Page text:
george rr martin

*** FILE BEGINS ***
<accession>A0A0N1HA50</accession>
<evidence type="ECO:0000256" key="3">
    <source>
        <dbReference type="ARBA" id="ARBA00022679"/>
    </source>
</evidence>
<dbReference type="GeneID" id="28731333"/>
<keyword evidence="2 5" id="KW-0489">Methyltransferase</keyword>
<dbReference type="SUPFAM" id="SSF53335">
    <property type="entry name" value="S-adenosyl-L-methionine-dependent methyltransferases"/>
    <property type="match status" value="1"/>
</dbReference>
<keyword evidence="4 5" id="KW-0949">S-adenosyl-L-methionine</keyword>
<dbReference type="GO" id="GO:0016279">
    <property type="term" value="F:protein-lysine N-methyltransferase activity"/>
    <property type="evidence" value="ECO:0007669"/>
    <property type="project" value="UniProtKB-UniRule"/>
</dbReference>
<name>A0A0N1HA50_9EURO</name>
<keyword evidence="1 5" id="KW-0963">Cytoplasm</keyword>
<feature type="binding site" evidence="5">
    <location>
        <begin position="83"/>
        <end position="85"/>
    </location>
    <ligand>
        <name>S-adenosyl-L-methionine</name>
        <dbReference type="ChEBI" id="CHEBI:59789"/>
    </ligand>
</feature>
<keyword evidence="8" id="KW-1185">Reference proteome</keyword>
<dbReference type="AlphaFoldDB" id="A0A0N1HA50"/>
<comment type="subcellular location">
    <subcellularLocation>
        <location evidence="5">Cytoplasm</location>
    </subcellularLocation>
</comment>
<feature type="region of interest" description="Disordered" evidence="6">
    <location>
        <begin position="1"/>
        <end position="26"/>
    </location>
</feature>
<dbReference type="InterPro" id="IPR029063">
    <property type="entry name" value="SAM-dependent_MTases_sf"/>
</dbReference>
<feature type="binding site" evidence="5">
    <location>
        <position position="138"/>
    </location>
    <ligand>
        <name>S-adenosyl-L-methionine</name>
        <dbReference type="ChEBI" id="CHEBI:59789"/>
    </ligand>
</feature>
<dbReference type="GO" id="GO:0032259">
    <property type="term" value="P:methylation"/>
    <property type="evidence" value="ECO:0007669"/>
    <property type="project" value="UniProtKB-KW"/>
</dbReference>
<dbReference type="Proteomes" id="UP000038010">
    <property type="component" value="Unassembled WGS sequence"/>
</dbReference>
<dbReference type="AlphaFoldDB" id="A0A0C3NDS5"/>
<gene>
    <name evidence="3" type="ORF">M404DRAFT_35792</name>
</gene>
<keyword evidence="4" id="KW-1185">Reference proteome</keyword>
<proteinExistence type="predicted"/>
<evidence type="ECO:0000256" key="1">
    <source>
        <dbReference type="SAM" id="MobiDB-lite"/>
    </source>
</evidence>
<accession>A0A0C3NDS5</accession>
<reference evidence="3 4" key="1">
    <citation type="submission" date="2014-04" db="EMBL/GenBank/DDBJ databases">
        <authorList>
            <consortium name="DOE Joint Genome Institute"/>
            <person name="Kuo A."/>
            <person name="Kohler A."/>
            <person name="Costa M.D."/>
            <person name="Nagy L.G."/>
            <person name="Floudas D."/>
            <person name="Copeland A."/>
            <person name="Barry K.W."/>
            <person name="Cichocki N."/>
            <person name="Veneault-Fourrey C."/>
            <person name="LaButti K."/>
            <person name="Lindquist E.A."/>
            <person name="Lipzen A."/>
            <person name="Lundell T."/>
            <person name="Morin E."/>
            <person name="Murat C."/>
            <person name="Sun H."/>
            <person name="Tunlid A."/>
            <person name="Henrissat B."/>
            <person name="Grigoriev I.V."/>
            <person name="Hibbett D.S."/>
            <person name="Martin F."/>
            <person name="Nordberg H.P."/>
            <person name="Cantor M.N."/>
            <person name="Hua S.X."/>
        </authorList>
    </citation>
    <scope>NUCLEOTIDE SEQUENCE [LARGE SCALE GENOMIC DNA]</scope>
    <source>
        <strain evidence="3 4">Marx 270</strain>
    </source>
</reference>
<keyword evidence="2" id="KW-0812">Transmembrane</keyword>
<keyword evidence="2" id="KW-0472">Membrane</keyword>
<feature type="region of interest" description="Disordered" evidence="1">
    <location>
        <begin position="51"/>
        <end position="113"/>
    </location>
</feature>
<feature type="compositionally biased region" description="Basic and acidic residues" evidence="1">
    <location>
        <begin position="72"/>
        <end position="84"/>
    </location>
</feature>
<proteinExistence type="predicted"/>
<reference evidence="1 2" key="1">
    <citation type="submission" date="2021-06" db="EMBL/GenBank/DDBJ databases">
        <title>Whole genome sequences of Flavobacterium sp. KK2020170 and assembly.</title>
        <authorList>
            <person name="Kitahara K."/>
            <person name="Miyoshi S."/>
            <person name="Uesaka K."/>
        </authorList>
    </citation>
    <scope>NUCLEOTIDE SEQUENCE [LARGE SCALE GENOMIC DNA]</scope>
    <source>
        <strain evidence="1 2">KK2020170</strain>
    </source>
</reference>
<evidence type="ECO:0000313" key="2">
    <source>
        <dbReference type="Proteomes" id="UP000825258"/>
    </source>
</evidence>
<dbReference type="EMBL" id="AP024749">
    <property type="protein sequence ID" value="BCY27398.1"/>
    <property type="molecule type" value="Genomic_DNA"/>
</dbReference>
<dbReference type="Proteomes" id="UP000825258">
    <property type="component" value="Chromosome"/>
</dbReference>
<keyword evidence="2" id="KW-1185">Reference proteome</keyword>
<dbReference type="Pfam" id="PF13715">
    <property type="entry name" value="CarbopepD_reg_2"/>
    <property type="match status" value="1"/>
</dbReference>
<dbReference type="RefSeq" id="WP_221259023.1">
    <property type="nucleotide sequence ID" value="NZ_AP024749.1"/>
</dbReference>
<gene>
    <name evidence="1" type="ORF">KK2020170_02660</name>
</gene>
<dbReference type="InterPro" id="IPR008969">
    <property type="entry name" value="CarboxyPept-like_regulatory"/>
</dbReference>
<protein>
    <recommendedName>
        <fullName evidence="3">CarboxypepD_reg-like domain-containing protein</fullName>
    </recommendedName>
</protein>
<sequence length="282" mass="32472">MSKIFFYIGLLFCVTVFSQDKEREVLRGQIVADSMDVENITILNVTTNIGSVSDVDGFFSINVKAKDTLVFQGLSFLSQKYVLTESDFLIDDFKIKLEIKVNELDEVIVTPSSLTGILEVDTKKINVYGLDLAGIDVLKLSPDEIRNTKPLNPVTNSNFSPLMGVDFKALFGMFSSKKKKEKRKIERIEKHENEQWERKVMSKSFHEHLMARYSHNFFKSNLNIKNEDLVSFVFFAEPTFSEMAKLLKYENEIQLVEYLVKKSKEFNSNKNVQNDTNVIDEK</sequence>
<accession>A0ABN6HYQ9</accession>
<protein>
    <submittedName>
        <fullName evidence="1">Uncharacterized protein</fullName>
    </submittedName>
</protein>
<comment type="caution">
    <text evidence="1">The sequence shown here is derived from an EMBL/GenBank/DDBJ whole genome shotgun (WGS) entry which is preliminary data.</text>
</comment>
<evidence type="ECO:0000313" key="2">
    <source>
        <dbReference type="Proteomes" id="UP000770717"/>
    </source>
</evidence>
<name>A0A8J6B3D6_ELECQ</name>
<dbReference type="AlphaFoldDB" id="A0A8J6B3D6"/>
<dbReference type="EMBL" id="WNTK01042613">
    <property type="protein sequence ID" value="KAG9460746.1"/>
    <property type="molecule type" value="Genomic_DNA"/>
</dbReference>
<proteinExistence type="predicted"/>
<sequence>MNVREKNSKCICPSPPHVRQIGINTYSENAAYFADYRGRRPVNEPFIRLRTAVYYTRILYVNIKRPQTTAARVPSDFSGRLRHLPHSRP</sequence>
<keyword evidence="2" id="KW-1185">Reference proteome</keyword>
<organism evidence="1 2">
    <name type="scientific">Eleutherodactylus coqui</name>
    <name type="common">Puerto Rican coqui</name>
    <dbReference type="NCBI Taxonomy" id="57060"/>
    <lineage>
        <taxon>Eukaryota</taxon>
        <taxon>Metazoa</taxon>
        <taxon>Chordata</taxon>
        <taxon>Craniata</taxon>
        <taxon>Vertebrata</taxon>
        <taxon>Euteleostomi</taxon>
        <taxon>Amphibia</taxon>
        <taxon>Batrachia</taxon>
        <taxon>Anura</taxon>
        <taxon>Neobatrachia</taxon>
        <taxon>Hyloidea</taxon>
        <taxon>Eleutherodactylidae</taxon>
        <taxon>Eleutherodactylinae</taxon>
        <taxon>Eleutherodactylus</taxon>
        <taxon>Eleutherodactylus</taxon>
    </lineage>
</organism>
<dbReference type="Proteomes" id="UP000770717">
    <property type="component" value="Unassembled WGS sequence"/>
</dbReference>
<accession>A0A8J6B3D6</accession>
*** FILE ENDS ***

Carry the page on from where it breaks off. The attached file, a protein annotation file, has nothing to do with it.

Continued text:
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George R.R. Martin was born on September 20, 1948 in Bayonne, New Jersey, to Raymond and Margaret Martin. When George was 5, his family moved from their grandmother’s house on Broadway to a federal housing project near the docks. Due to his mother’s mistrust of the area, Martin’s childhood consisted mainly of “First Street to Fifth Street", between his grade school and his home. This limited world led him to invest in his imagination and books. During his childhood, as other children played outside, Martin became a voracious reader, consuming as much literature as he could get his hands on. After the birth of his first sister and the subsequent move to a larger apartment, Martin’s new view of the bay and returning ships led him to memorize a list of flags, in order to figure out where each ship was returning from. Martin would spend hours gazing out to sea, imagining places in the world he could never hope to visit. As a teenager, Martin wrote short stories, often concerning monsters and mythical kingdoms, to sell to other teenagers for spending money. In one of Martin’s kingdoms, the pet turtles began dying in mysterious ways. Martin decided that the turtles had been killing each other off in sinister plots. In high school, Martin became an avid comic book reader, and a letter of his to the editor of Fantastic Four became published in an issue of the comic. Through this, Martin became connected with other fans of the comic, and won an award for his superhero story Watson 2 “Powerman vs. The Blue Barrier”. In 1970, Martin graduated summa cum laude from Northwestern University, and completed a Master’s degree in Journalism a year later. Due to his objection to the Vietnam War, Martin obtained a conscientious objector status. ... ... middle of paper ... ...hen King Joffrey orders it taken off. Book readers and show watchers alike were surprised and horrified that their favorite character had been killed so quickly. Martin’s unpredictability is off-putting to some audiences, but Martin enjoys it. Martin wants his readers to never be bored, but instead fear to turn the next page. But some critics express distaste for the graphic descriptions of sex in his novels. Martin responds, “I can describe an axe entering a human skull in great explicit detail and no one will blink twice at it. I provide a similar description, just as detailed, of a penis entering a vagina, and I get letters about it and people swearing off. To my mind this is kind of frustrating, it’s madness. Ultimately, in the history of [the] world, penises entering vaginas have given a lot of people a lot of pleasure; axes entering skulls, well, not so much.”
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